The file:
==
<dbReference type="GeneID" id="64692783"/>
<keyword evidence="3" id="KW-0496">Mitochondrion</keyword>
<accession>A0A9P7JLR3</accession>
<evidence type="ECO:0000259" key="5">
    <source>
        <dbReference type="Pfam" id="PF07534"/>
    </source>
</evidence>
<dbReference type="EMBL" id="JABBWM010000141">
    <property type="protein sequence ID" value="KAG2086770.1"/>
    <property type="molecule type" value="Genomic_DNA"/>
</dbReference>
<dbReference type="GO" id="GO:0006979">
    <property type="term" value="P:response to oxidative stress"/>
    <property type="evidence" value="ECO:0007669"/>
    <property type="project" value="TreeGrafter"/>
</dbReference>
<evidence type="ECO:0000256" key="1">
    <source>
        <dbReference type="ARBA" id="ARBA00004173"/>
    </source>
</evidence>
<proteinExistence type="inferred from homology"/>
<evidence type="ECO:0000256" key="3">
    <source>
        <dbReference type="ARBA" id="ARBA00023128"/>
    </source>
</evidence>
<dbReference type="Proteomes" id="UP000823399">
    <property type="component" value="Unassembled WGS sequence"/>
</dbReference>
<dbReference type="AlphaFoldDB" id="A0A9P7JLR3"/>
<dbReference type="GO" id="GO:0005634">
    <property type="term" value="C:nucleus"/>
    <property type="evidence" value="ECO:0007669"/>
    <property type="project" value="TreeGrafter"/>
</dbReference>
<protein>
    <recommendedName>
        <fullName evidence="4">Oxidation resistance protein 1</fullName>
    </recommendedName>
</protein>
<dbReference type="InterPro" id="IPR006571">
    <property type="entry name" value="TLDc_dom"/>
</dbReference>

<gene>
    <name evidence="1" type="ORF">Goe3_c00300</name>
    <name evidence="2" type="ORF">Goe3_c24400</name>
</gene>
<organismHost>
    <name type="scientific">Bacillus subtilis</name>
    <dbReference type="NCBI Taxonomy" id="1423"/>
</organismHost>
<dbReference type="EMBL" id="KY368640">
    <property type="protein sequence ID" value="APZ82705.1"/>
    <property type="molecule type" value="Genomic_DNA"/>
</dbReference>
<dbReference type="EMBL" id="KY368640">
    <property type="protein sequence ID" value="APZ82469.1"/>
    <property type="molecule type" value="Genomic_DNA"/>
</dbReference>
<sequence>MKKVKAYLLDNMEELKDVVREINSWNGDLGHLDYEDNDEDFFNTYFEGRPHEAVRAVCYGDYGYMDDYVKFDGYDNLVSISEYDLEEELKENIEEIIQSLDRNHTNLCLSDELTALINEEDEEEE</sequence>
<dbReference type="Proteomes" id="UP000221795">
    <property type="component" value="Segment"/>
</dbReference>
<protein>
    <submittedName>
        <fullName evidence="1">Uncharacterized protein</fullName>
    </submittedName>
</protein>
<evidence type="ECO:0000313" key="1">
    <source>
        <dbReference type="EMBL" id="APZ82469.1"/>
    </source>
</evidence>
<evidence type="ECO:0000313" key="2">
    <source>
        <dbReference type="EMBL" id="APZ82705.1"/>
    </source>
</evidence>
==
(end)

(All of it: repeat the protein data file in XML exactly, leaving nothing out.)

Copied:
<dbReference type="GeneID" id="64692783"/>
<keyword evidence="3" id="KW-0496">Mitochondrion</keyword>
<accession>A0A9P7JLR3</accession>
<evidence type="ECO:0000259" key="5">
    <source>
        <dbReference type="Pfam" id="PF07534"/>
    </source>
</evidence>
<dbReference type="EMBL" id="JABBWM010000141">
    <property type="protein sequence ID" value="KAG2086770.1"/>
    <property type="molecule type" value="Genomic_DNA"/>
</dbReference>
<dbReference type="GO" id="GO:0006979">
    <property type="term" value="P:response to oxidative stress"/>
    <property type="evidence" value="ECO:0007669"/>
    <property type="project" value="TreeGrafter"/>
</dbReference>
<evidence type="ECO:0000256" key="1">
    <source>
        <dbReference type="ARBA" id="ARBA00004173"/>
    </source>
</evidence>
<proteinExistence type="inferred from homology"/>
<evidence type="ECO:0000256" key="3">
    <source>
        <dbReference type="ARBA" id="ARBA00023128"/>
    </source>
</evidence>
<dbReference type="Proteomes" id="UP000823399">
    <property type="component" value="Unassembled WGS sequence"/>
</dbReference>
<dbReference type="AlphaFoldDB" id="A0A9P7JLR3"/>
<dbReference type="GO" id="GO:0005634">
    <property type="term" value="C:nucleus"/>
    <property type="evidence" value="ECO:0007669"/>
    <property type="project" value="TreeGrafter"/>
</dbReference>
<protein>
    <recommendedName>
        <fullName evidence="4">Oxidation resistance protein 1</fullName>
    </recommendedName>
</protein>
<dbReference type="InterPro" id="IPR006571">
    <property type="entry name" value="TLDc_dom"/>
</dbReference>

<gene>
    <name evidence="1" type="ORF">Goe3_c00300</name>
    <name evidence="2" type="ORF">Goe3_c24400</name>
</gene>
<organismHost>
    <name type="scientific">Bacillus subtilis</name>
    <dbReference type="NCBI Taxonomy" id="1423"/>
</organismHost>
<dbReference type="EMBL" id="KY368640">
    <property type="protein sequence ID" value="APZ82705.1"/>
    <property type="molecule type" value="Genomic_DNA"/>
</dbReference>
<dbReference type="EMBL" id="KY368640">
    <property type="protein sequence ID" value="APZ82469.1"/>
    <property type="molecule type" value="Genomic_DNA"/>
</dbReference>
<sequence>MKKVKAYLLDNMEELKDVVREINSWNGDLGHLDYEDNDEDFFNTYFEGRPHEAVRAVCYGDYGYMDDYVKFDGYDNLVSISEYDLEEELKENIEEIIQSLDRNHTNLCLSDELTALINEEDEEEE</sequence>
<dbReference type="Proteomes" id="UP000221795">
    <property type="component" value="Segment"/>
</dbReference>
<protein>
    <submittedName>
        <fullName evidence="1">Uncharacterized protein</fullName>
    </submittedName>
</protein>
<evidence type="ECO:0000313" key="1">
    <source>
        <dbReference type="EMBL" id="APZ82469.1"/>
    </source>
</evidence>
<evidence type="ECO:0000313" key="2">
    <source>
        <dbReference type="EMBL" id="APZ82705.1"/>
    </source>
</evidence>